Following this, the earthy, caramel-type compounds are extracted such as abhexone (C7H10O3), and then the bitter-tasting compounds including tannins such as chlorogenic acid (C16H18O9).

Therefore, it follows that the length of the brew is important so as to let the full flavour of the coffee develop, whilst not over-brewing and developing a brew that is overpowered with bitter flavours.

Milk in your coffee

Studies into the role of milk in coffee have shown that it can have positive and negative effects on the health benefits of this drink.

The consumption of caffeinated drinks can result in an increased risk of osteoporosis (a disease where the bone strength of an individual is decreased leading to the increasing likelihood of a broken bone), however, studies indicate that a daily intake of two cups of coffee, with milk, can counterbalance the diminishing bone mineral density.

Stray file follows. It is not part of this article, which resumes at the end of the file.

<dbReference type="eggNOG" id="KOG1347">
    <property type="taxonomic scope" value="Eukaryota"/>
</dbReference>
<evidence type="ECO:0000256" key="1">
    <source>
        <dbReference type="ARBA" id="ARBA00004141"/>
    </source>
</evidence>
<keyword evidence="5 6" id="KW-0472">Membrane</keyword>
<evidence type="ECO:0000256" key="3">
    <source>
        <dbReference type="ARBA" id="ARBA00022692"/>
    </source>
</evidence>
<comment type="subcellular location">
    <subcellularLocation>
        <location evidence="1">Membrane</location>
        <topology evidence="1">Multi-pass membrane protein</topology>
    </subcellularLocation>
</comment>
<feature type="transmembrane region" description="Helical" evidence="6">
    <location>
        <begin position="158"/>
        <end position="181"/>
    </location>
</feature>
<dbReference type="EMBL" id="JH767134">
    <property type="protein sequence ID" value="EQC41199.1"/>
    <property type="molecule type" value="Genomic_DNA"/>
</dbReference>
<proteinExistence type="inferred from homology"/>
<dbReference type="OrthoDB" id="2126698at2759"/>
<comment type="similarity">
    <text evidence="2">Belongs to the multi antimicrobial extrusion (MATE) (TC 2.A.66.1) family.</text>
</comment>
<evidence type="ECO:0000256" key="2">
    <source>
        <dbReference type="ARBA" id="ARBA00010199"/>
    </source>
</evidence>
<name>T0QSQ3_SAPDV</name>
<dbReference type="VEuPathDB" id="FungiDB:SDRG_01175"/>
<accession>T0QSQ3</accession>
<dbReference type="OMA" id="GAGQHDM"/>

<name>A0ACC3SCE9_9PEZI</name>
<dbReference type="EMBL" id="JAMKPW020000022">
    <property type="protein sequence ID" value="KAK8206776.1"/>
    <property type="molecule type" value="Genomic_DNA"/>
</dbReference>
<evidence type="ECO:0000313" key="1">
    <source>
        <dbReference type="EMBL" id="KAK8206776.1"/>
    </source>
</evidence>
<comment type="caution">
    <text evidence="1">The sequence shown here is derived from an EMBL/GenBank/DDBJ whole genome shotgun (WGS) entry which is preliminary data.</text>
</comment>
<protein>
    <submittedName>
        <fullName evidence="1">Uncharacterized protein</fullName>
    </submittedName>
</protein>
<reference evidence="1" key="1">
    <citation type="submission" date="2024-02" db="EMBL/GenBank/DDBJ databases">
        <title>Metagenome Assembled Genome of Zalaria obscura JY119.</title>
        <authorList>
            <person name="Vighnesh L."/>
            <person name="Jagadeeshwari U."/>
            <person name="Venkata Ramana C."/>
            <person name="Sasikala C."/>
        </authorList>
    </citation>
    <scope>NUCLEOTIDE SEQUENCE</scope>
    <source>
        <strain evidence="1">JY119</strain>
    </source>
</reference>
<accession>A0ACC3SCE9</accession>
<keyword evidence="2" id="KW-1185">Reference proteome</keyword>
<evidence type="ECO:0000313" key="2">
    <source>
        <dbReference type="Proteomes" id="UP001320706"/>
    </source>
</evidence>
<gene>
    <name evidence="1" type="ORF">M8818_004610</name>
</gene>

On the other hand, while milk is a good source of nutrients itself, it can result in decreased absorption of polyphenols and antioxidants in coffee.

The sweetness of milk

The sweetness of milk is due to the presence of lactose (a sugar, C12H22O11). Lactose is a disaccharide, which means that it is made up of two monosaccharides joined together (glucose, C6H12O6 and galactose, C6H12O6).

The structure of lactose can be represented in two different ways. One shows the two sugars in so-called ‘chair’ conformations (as the shapes resemble a garden chair), which is the lowest energy conformation (or shape) that a sugar can have as there is the least amount of strain on the rings.